Amazon is planning to bring its cashierless checkout technology to bigger stores, and maybe even Whole Foods.
Two years ago, Amazon debuted its plan for brick and mortar shopping without the checkout line in its 1,800 square-foot Amazon Go store. Now the Wall Street Journal reports it’s planning to go bigger and is currently testing the cashierless technology in a larger space laid out like a big grocery store.
At existing Amazon Go stores, customers scan a bar code as they walk in, select their items, and then are automatically charged when they walk out. The technology that allows for this streamlined experience depends on being able to track people around the store and tell which items they’re picking up. That’s a challenge in traditional grocery stores, which have higher ceilings, bigger floor plans, and more products.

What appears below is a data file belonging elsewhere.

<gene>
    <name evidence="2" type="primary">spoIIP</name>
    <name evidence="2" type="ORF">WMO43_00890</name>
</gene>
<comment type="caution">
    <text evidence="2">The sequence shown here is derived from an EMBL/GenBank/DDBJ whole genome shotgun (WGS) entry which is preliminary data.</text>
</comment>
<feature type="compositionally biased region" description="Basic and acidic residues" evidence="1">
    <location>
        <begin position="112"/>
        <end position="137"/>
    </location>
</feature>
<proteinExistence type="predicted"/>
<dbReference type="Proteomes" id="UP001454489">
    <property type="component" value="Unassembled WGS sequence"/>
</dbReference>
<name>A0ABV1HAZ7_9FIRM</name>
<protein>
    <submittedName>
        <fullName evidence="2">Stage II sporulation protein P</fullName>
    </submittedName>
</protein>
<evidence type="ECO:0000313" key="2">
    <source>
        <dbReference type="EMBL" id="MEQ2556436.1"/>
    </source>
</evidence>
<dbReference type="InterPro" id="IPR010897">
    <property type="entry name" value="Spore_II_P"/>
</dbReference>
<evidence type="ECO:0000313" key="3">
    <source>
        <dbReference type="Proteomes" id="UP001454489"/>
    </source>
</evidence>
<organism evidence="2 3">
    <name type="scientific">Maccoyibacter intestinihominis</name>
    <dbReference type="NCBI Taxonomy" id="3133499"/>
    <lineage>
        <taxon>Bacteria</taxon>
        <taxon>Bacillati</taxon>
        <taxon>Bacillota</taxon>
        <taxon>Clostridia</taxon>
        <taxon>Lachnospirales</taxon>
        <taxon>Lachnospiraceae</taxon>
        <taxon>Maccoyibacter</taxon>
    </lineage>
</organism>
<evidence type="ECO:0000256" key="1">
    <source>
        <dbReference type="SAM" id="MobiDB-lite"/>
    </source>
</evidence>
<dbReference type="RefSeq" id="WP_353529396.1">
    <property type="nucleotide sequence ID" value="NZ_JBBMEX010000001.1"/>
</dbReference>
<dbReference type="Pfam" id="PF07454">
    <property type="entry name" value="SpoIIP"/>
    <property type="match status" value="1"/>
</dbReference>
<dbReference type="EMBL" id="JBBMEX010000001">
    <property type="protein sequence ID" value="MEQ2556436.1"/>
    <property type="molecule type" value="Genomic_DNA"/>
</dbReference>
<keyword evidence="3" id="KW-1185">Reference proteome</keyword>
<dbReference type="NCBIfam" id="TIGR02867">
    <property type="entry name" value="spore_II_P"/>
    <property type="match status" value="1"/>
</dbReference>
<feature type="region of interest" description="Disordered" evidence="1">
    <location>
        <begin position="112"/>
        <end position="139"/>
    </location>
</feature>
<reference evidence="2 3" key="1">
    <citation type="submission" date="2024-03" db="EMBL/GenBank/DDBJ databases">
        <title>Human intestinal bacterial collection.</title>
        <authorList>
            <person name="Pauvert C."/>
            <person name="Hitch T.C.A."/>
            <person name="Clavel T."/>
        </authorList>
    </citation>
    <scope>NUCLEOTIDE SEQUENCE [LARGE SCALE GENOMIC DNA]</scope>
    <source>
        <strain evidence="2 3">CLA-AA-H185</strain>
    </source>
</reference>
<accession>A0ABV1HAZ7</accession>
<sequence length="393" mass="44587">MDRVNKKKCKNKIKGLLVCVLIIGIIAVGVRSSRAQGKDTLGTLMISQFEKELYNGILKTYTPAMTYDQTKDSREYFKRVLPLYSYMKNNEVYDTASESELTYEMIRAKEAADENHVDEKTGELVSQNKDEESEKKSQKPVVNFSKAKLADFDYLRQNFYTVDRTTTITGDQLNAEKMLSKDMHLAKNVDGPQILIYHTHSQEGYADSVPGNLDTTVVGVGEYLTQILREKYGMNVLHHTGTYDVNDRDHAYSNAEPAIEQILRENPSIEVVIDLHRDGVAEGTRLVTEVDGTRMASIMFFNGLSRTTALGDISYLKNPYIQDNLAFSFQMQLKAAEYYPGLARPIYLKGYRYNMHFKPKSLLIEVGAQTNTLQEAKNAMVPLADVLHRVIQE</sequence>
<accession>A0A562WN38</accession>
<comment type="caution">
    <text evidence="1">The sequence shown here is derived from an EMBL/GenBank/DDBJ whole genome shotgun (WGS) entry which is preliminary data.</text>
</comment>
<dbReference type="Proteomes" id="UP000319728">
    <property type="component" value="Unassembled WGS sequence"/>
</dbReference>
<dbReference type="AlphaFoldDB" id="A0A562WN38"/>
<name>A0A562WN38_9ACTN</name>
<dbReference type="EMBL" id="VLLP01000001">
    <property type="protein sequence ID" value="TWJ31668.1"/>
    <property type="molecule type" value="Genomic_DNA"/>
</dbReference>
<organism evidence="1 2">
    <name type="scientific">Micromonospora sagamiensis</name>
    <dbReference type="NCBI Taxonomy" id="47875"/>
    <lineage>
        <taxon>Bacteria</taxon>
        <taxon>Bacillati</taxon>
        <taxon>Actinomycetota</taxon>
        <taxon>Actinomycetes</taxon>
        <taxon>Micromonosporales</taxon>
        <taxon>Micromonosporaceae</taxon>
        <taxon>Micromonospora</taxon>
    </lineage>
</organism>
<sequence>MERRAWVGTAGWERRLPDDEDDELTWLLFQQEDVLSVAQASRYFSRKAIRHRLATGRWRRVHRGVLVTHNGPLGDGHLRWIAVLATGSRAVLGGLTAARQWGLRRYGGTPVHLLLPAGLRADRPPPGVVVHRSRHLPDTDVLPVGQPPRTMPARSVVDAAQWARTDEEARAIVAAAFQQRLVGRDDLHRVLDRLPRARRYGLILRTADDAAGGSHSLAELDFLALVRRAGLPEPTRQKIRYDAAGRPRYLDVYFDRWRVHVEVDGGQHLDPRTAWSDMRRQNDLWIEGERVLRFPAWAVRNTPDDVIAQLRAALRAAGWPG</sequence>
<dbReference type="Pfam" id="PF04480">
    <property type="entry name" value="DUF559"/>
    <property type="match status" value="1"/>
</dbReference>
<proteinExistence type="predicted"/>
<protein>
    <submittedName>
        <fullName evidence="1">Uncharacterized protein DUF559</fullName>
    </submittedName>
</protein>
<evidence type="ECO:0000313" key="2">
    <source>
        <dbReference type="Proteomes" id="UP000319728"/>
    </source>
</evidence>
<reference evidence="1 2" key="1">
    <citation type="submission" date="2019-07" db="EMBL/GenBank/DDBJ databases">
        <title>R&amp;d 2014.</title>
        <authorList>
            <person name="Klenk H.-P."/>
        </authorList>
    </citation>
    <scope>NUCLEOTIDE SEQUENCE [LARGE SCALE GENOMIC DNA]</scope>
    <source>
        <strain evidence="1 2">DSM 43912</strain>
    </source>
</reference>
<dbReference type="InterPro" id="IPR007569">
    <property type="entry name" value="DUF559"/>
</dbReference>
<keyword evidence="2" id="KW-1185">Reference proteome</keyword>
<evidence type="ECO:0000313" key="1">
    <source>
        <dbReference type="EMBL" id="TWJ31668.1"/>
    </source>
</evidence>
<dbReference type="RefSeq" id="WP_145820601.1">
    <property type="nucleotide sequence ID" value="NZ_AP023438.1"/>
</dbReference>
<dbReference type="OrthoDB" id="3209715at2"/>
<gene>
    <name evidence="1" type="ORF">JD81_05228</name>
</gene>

Although Amazon has previously denied plans to introduce cashierless technology to Whole Foods, the WSJ‘s sources say that would be the most likely application of adapting the technology for larger spaces. That could carry implications for Whole Foods workers, who have already complained that after Amazon’s acquisition of the grocery store they were expected to act like “robots.”
When Fortune asked for comment on the WSJ report, Amazon said it doesn’t “comment on rumor and speculation.”
Amazon’s cashierless brick and mortar stores are posing another challenge to traditional retailers. 7-Eleven is reportedly trying to catch up with Amazon, rolling out cashierless technology in some of its stores in Japan.